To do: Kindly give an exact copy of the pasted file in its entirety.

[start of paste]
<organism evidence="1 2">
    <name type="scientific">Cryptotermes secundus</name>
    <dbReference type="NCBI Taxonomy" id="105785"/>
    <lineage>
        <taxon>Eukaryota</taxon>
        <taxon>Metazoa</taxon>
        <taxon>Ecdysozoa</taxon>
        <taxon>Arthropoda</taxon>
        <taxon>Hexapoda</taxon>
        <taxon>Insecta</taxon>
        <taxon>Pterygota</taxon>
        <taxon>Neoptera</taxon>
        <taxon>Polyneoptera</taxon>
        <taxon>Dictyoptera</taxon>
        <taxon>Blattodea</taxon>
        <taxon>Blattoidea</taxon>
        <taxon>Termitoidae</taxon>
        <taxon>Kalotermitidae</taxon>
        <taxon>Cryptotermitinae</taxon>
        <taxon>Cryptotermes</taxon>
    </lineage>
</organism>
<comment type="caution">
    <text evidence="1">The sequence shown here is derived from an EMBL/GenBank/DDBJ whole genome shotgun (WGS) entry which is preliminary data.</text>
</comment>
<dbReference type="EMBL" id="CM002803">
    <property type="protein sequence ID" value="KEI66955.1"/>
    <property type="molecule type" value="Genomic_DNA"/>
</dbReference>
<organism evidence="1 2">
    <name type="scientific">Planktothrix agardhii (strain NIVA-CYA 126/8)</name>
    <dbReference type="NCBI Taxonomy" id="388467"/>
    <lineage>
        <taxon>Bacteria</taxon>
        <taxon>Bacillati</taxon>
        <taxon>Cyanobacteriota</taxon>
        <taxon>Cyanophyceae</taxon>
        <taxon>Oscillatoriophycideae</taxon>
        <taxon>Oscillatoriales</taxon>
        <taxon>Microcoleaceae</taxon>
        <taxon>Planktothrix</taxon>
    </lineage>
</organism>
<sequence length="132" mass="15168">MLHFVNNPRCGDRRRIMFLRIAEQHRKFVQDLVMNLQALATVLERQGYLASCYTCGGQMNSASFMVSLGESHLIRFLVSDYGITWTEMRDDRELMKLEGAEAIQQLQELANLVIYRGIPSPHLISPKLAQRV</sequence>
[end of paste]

<organism evidence="1 2">
    <name type="scientific">Cryptotermes secundus</name>
    <dbReference type="NCBI Taxonomy" id="105785"/>
    <lineage>
        <taxon>Eukaryota</taxon>
        <taxon>Metazoa</taxon>
        <taxon>Ecdysozoa</taxon>
        <taxon>Arthropoda</taxon>
        <taxon>Hexapoda</taxon>
        <taxon>Insecta</taxon>
        <taxon>Pterygota</taxon>
        <taxon>Neoptera</taxon>
        <taxon>Polyneoptera</taxon>
        <taxon>Dictyoptera</taxon>
        <taxon>Blattodea</taxon>
        <taxon>Blattoidea</taxon>
        <taxon>Termitoidae</taxon>
        <taxon>Kalotermitidae</taxon>
        <taxon>Cryptotermitinae</taxon>
        <taxon>Cryptotermes</taxon>
    </lineage>
</organism>
<comment type="caution">
    <text evidence="1">The sequence shown here is derived from an EMBL/GenBank/DDBJ whole genome shotgun (WGS) entry which is preliminary data.</text>
</comment>
<dbReference type="EMBL" id="CM002803">
    <property type="protein sequence ID" value="KEI66955.1"/>
    <property type="molecule type" value="Genomic_DNA"/>
</dbReference>
<organism evidence="1 2">
    <name type="scientific">Planktothrix agardhii (strain NIVA-CYA 126/8)</name>
    <dbReference type="NCBI Taxonomy" id="388467"/>
    <lineage>
        <taxon>Bacteria</taxon>
        <taxon>Bacillati</taxon>
        <taxon>Cyanobacteriota</taxon>
        <taxon>Cyanophyceae</taxon>
        <taxon>Oscillatoriophycideae</taxon>
        <taxon>Oscillatoriales</taxon>
        <taxon>Microcoleaceae</taxon>
        <taxon>Planktothrix</taxon>
    </lineage>
</organism>
<sequence length="132" mass="15168">MLHFVNNPRCGDRRRIMFLRIAEQHRKFVQDLVMNLQALATVLERQGYLASCYTCGGQMNSASFMVSLGESHLIRFLVSDYGITWTEMRDDRELMKLEGAEAIQQLQELANLVIYRGIPSPHLISPKLAQRV</sequence>